Why is it that so many Eskrimadors that demonstrate their brand only demonstrate drills or techniques? Is it because it looks more aesthetically pleasing to on lookers or is it because they're hiding something? Drills are an integral part of any martial arts training program as well as complimentary training for conditioning but do we rely on drills soley because we know they are a safe way of ensuring that we have complete control of the situation in front of an audience?
In my early years of training I was taught drill, drill, drill, but as time went by I grew tired of drilling all the time and wanted to test my knowlege. Members of my group invested in protective gear and we went for it. We went all out in full-contact sparring and what we discovered was that many of the things that we drilled upon didn't work. The other thing that we realized was that it wasn't very pretty either.
I always enjoy watching examples of the Grand Masters past and present that would get out there and challenge what they saw or heard by testing the water. Recently I watched a video of a Grand Master demonstrating sinawalli solo drills and afterwards another Grand Master sparred against him and disarmed one of his sticks within minutes with one well timed strike.
But this is just my prospective on this topic, what do you think? Do some Eskrimador's have a fear of failing?
What would you recommend as a "safe" alternative to demonstrating drills and techniques?
As far as discovering that many drills don't work - most taught drills will not work against an uncooperative challenger.
Do some Eskrimador's have a fear of failing? No. Just some people like myself do not like to fail. This is not fear. Failing can be used as an educational tool.
From a practical perspective, drills are used to develop skill sets. They are not necessarily designed to be employed as they are taught. Of course, you know that. :)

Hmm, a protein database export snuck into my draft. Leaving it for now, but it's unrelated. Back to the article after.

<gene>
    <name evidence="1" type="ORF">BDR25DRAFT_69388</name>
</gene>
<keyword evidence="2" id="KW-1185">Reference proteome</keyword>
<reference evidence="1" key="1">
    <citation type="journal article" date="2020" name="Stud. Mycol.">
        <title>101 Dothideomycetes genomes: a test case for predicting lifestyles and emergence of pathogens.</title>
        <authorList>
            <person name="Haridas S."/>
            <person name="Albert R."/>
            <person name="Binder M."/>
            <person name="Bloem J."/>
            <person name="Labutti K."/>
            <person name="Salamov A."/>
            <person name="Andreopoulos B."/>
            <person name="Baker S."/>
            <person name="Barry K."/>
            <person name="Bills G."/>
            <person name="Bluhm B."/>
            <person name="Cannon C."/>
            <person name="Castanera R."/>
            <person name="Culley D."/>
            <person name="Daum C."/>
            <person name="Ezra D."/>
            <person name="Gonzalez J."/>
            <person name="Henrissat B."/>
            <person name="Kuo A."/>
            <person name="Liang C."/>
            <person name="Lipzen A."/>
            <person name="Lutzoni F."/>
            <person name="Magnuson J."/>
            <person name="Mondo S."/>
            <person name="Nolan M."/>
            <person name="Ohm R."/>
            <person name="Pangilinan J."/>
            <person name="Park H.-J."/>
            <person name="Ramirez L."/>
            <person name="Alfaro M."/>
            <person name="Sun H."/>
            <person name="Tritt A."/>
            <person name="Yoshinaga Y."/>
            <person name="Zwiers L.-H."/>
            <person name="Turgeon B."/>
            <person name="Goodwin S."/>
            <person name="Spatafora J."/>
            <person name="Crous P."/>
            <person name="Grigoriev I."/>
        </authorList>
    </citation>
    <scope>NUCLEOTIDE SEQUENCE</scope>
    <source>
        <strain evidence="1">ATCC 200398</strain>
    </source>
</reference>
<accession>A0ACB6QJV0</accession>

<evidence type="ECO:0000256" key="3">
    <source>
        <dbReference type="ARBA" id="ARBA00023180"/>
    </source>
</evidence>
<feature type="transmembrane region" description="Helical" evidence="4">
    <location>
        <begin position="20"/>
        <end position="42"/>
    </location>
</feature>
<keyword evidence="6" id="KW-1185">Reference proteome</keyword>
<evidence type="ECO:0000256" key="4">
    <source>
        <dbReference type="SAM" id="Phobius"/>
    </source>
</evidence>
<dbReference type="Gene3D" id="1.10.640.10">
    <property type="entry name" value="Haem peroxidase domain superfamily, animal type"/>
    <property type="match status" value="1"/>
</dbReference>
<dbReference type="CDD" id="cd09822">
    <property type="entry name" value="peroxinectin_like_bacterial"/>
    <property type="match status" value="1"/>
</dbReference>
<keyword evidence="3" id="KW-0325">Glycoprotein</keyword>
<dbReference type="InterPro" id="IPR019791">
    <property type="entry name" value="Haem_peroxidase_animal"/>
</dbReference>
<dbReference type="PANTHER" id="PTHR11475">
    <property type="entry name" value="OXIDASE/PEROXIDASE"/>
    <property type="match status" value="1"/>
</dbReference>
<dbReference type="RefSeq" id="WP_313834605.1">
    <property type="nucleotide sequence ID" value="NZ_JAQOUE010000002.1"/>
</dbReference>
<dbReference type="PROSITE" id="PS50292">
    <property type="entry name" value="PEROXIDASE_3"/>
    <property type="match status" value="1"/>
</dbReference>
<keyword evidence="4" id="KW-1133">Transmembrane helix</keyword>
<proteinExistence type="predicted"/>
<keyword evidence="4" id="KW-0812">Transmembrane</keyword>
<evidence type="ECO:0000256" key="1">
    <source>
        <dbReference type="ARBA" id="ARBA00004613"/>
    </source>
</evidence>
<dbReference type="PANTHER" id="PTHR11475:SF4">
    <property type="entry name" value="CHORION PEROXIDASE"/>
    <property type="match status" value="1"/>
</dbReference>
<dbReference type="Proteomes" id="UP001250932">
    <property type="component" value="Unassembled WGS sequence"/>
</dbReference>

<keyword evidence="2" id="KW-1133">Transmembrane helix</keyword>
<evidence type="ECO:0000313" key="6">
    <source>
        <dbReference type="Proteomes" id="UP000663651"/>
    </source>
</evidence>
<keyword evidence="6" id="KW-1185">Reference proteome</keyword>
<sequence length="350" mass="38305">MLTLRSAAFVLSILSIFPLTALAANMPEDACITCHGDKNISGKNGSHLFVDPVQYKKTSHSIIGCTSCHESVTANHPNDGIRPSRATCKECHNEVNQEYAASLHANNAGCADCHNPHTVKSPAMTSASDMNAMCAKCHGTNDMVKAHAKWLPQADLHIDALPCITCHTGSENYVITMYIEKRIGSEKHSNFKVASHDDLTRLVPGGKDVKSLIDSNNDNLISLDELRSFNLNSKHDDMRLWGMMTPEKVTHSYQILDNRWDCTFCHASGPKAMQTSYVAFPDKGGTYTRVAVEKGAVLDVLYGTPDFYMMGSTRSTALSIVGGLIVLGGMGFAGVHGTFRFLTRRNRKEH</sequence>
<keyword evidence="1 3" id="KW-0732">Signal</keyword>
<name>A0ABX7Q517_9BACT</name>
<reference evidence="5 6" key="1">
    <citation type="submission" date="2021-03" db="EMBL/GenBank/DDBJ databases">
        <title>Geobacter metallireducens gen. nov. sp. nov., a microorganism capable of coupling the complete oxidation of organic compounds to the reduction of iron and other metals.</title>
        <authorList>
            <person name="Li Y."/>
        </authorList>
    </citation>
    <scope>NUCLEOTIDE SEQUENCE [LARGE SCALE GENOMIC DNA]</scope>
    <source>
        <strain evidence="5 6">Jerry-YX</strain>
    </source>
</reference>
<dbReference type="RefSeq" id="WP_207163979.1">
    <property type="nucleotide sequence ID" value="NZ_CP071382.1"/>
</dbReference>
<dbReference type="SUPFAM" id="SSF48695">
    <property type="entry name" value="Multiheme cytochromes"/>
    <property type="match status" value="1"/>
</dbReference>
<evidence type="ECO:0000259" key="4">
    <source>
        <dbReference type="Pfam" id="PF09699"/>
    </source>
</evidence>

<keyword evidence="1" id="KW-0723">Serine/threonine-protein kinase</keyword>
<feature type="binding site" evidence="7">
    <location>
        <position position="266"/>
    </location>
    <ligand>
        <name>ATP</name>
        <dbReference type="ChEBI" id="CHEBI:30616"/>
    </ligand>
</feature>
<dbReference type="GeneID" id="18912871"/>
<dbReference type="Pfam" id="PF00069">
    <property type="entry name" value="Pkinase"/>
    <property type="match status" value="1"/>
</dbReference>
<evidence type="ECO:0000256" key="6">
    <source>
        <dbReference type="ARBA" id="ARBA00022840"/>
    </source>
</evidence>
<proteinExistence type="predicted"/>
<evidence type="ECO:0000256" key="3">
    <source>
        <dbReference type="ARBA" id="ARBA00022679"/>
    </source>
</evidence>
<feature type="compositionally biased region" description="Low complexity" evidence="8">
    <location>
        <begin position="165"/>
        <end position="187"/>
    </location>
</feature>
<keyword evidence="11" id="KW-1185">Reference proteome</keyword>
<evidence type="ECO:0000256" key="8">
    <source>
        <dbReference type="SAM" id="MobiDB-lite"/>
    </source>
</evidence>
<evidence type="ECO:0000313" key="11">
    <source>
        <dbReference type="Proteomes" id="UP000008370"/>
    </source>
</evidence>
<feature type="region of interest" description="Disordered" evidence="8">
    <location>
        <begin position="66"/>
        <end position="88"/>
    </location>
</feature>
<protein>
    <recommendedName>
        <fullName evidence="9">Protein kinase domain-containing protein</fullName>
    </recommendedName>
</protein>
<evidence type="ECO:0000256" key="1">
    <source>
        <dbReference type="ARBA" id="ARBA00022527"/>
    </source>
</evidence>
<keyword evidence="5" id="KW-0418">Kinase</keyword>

If a particular practitioner wants to test what they are learning, then jumping to protective gear is the wrong direction. To really test something it has to be alive and unrestricted. Anytime someone questions whether something I teach works, they open themselves up to pain. If they are not willing to be broken, then they aren't really ready to know if something works. The Manongs that came before us didn't don gear. They jumped into the fray willingly accepting the outcome...or more often, they laughed it off as childish ignorance.
It isn't a fear of failing, it is compassion for others that lack the understanding that what we do is designed to maim and kill. I may have mentioned this in a previous post, but I once had two gentlemen contact me to learn "stick fighting." When they arrived, it became apparent that their intentions were far from noble. They wanted to stick fight, and questioned the FMA in general. At the time, my students and I were working out in my front yard. I chose not to walk away - which I could have done. Instead I gave them a valuable lesson.
I insisted that if they wanted to truly understand FMA that we spar without gloves, helmet, etc. They were manly men and accepted the challenge to their egos. One of them volunteered to go first. As soon as the other man said begin, I struck my opponent on the hand disarming him and swung my stick in front of his face. Recognizing the pain and defeat he immediately backed away and started complaining that I hit him on the hand.
The second man didn't waste any time. He grabbed the stick and came towards me. I broke his hand - instead of his skull. He crumpled and joined the chorus of "you hit my hand." I politely asked if they wished to try again and promised that I would only target their heads now. They declined, but said they would like to learn. I turned my back and went to sit on my front steps.
As my student ushered them away, I just sat and shook my head.